We understand in this format of the game that when you’re up against a great opposition that they don’t always allow you big opportunities to get into the game, and whether it’s bat or ball, you have to really find a small edge at some point and try and drive that advantage home. I think every team plays it very similar, so we just reiterated that’s how we wanted to go about it and play that way.
What does the Australian/New Zealand rivalry mean to you and what makes this rivalry so special?
I think both teams have got a great history in cricket – well, not just cricket, but as neighbours, so to speak, Down Under. It’s a great relationship. We play quite a bit against New Zealand now and we always have great battles regardless of the format.
Yeah, it’s bloody exciting to be playing against New Zealand. They are a great team and led super by Kane Williamson. So it’s just one of those things that both teams seem to have found their way into each other’s path along the way in some tournaments. So, yeah, it’s really exciting.
Were you nervous at all in those crunch moments?
Oh, yeah, absolutely, there’s a few nerves there no doubt. We wouldn’t be human in if that wasn’t the case. It was a tense game and the fact that we are on the right end of it was obviously very exciting.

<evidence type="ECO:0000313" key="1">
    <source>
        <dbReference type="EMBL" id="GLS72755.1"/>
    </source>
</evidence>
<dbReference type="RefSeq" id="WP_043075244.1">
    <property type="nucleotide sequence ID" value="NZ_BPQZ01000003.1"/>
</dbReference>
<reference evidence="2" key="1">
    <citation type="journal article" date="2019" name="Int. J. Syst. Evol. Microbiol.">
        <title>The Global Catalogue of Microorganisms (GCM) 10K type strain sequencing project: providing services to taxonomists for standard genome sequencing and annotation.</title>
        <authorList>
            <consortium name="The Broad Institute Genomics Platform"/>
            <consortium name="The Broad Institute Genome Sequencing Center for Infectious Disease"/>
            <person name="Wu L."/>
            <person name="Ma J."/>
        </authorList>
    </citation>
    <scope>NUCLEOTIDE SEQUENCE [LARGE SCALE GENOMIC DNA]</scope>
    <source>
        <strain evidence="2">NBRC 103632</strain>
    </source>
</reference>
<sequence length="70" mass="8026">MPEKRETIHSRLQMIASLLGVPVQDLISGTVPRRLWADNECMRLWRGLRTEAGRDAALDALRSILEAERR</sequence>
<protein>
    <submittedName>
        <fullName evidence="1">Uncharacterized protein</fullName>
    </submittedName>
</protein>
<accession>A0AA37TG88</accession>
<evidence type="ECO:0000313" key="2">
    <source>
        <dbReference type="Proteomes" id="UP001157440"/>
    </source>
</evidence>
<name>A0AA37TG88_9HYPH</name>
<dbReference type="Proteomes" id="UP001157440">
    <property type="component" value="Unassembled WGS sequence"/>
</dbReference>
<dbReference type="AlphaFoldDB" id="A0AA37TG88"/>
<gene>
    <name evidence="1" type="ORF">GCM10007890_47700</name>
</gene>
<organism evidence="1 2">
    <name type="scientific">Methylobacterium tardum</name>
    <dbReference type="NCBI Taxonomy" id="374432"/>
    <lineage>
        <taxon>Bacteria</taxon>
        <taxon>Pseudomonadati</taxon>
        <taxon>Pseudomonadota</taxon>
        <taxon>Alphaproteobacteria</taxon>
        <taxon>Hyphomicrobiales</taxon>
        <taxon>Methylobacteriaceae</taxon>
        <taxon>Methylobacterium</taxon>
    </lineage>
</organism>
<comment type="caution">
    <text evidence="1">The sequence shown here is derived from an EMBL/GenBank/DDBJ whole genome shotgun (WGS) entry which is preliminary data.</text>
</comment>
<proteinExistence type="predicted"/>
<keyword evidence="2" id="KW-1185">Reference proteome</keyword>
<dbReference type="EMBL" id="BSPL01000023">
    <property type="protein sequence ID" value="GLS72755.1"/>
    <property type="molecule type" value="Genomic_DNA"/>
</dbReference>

But that’s probably been the change in our approach to T20 cricket in this series. We’ve gone in with seven specialist batters for that reason that if you have a slight hiccup, we still have a lot of power and balance down the bottom of the order. So we carry a lot of confidence with the makeup of that team as well.
This has been billed as a final between two unexpected teams, I guess, two unexpected finalists. Would you agree, and does that any more pressure or take away?
No, it’s not unexpected. Like I said we came here with a clear plan to try to win this tournament. We always felt as though we’ve got the depth of the squad and the quality in our squad to put ourselves in a position to do that.
And New Zealand, they have been in every final for a long time now in ICC events. They are a great team over all three formats of the game. They are a team that can never be underestimated. But maybe people on the outside do. Certainly inside, we don’t. They have got firepower, they have got experience, they have got class.
No, I’m not surprised one bit.
The possibility of being the first Australian team to win the World Cup, is that something as a captain you say to embrace the occasion or do you say ignore the occasion and make it another game? And have you had a chat with Meg Lanning about being here and doing it here at the bigger stage?
No, I haven’t chatted to Meg unfortunately.
What was the first part of the question? Oh, embrace. We haven’t actually spoken about it as yet. Like I said earlier, we are just committed to turning up and playing some really aggressive and good cricket.
We understand that T20 cricket can be fickle in its nature at certain periods of time and you have to embrace the challenges of it, whether it’s a final or whether it’s a one-off game in any kind of series, I think they all mean a lot.